Editing by Design: For Designers, Art Directors, and Editors: The Classic Guide to Winning Readers. By Jan White. New York: Allworth Press, 2003. 256 pp. $20.85 (Paper)
Jan White’s Editing by Design is a valuable resource for all creative facets of the editing and publishing world. In his book, White focuses on marrying the roles of editor and designer by emphasizing their interdependency. Each chapter is separated into two sections: product-making, which is achieved through design, and story-telling, which comes from writing and is emphasized by design. Further, he stresses that it is not enough for the product to be well designed, but that the design must compliment the story in a way that is “revealing to the mind.” Editing by Design is organized logically; it opens with a general introduction to working with a multi-page medium, and becomes much more specific in later chapters, discussing subjects such as the use of font and color.
White holds architectural degrees from Cornell University and Columbia University School of Architecture, Planning and Preservation. He also worked as art director for multiple architectural publications. Originally published in 1974, Editing by Design is White’s first book, based on his real world experience working with editors, journalists, art directors, designers, and publishers. It is what he calls a “compilation of observations, exhortations, opinions, warnings, and recommendations.” White’s experience is evident in Editing by Design; allusions to architecture are scattered throughout the book, and his knowledge of design and editing is obvious. The end result is a well-organized and informative guidebook.
Part of what makes Editing by Design so approachable is the fact that White acknowledges the subjectivity of this line of work. He is quick to admit that there is no correct way to make these editorial decisions but asserts that the suggestions contained in his book will prove helpful to designers and editors alike. White introduces many logical points that could easily be overlooked. In the first chapter, “The Multi-Page Medium,” he discusses a publication as a physical object rather than a two-dimensional document. With painstaking detail, White covers everything from how a reader holds a magazine and how the page folds, to which areas of the spread are the most and least valuable. Each of the twenty-seven chapters is written with the same attention to detail and clarity, though it is a surprisingly light read filled with White’s whimsical illustrations and occasional jokes.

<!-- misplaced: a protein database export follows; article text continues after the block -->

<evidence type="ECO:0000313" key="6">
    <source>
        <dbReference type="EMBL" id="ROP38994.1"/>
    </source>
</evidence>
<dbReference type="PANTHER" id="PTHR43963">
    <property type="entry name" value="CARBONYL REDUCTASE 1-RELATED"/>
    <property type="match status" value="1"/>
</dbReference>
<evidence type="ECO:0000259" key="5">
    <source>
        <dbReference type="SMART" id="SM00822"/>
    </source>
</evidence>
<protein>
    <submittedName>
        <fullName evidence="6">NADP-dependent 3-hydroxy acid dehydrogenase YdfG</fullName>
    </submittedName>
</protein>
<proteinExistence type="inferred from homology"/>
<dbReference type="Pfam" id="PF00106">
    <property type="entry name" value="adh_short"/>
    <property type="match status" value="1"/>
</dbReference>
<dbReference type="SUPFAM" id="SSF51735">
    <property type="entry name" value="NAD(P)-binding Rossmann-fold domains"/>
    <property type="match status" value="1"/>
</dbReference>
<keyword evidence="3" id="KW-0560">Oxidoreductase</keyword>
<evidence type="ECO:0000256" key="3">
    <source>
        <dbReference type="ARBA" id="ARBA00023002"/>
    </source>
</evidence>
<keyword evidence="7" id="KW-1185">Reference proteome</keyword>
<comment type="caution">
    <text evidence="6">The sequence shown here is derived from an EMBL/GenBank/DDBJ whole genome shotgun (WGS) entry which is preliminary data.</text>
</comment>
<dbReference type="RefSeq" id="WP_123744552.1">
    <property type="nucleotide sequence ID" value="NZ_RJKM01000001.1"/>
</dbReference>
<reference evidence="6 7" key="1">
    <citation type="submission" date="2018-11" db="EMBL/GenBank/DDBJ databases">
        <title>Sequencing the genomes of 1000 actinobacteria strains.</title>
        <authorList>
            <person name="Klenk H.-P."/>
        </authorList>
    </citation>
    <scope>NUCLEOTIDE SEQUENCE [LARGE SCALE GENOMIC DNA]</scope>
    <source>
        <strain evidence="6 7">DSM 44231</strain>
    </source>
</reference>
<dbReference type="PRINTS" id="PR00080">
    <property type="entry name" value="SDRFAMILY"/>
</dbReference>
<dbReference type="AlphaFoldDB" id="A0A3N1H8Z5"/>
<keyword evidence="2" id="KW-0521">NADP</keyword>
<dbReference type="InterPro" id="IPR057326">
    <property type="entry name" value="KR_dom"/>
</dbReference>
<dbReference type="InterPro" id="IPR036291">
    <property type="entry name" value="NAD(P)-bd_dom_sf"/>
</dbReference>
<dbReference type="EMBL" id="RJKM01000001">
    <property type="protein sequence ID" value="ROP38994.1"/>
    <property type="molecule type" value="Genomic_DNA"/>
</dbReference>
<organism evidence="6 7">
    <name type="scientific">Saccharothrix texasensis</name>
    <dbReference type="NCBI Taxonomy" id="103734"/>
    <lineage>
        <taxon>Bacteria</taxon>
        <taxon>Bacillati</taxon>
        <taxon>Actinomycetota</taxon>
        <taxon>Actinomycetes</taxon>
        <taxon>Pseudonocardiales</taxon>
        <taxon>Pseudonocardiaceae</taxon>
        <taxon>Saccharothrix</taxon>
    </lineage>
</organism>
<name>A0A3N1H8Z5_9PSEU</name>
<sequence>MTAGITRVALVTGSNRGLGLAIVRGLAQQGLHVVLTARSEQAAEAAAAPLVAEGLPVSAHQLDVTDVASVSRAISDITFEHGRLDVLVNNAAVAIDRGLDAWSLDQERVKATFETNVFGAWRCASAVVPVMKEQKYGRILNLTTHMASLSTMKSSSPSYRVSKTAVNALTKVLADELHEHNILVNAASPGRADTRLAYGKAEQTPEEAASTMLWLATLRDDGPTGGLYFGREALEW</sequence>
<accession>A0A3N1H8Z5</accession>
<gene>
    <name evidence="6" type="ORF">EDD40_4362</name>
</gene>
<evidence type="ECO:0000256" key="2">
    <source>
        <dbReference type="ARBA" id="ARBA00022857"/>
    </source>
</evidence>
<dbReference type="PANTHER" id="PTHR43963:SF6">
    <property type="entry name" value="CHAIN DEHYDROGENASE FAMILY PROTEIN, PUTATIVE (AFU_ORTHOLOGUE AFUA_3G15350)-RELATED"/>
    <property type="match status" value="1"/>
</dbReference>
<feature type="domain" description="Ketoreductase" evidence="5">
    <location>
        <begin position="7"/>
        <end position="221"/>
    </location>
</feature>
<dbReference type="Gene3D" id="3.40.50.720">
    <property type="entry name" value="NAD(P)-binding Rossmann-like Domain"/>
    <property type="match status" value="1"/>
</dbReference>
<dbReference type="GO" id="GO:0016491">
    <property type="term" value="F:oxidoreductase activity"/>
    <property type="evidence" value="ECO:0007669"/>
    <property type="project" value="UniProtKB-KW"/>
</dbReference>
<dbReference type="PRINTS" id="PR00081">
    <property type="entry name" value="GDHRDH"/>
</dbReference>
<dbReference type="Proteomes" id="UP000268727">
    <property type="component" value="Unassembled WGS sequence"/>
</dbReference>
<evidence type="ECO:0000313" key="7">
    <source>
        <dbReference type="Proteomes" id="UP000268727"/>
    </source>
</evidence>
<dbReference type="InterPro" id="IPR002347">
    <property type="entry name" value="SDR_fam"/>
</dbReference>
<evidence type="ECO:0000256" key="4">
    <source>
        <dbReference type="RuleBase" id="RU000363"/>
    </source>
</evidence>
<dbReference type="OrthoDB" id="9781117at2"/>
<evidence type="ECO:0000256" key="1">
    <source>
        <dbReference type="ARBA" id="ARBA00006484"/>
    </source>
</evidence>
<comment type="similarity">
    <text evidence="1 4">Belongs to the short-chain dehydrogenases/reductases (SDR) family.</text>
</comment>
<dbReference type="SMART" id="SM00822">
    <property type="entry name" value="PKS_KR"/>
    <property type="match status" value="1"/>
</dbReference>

While White is undoubtedly a wealth of knowledge in regards to document design, Editing by Design can at times become redundant, particularly in the chapters “Columns and Grids” and “Margins.” White pays these subjects the same amount of attention as the rest in addition to revisiting them in subsequent chapters. Though it may seem repetitive, White’s reintroduction of older elements does help to strengthen their significance in the design process.
Editing by Design is a carefully architected guidebook that could be an invaluable resource for both veterans and amateurs in the world of document design. White’s book outlines the necessary elements for attracting readers to a publication. His book would be of great use to students interested in design or editing, and professionals already in the field.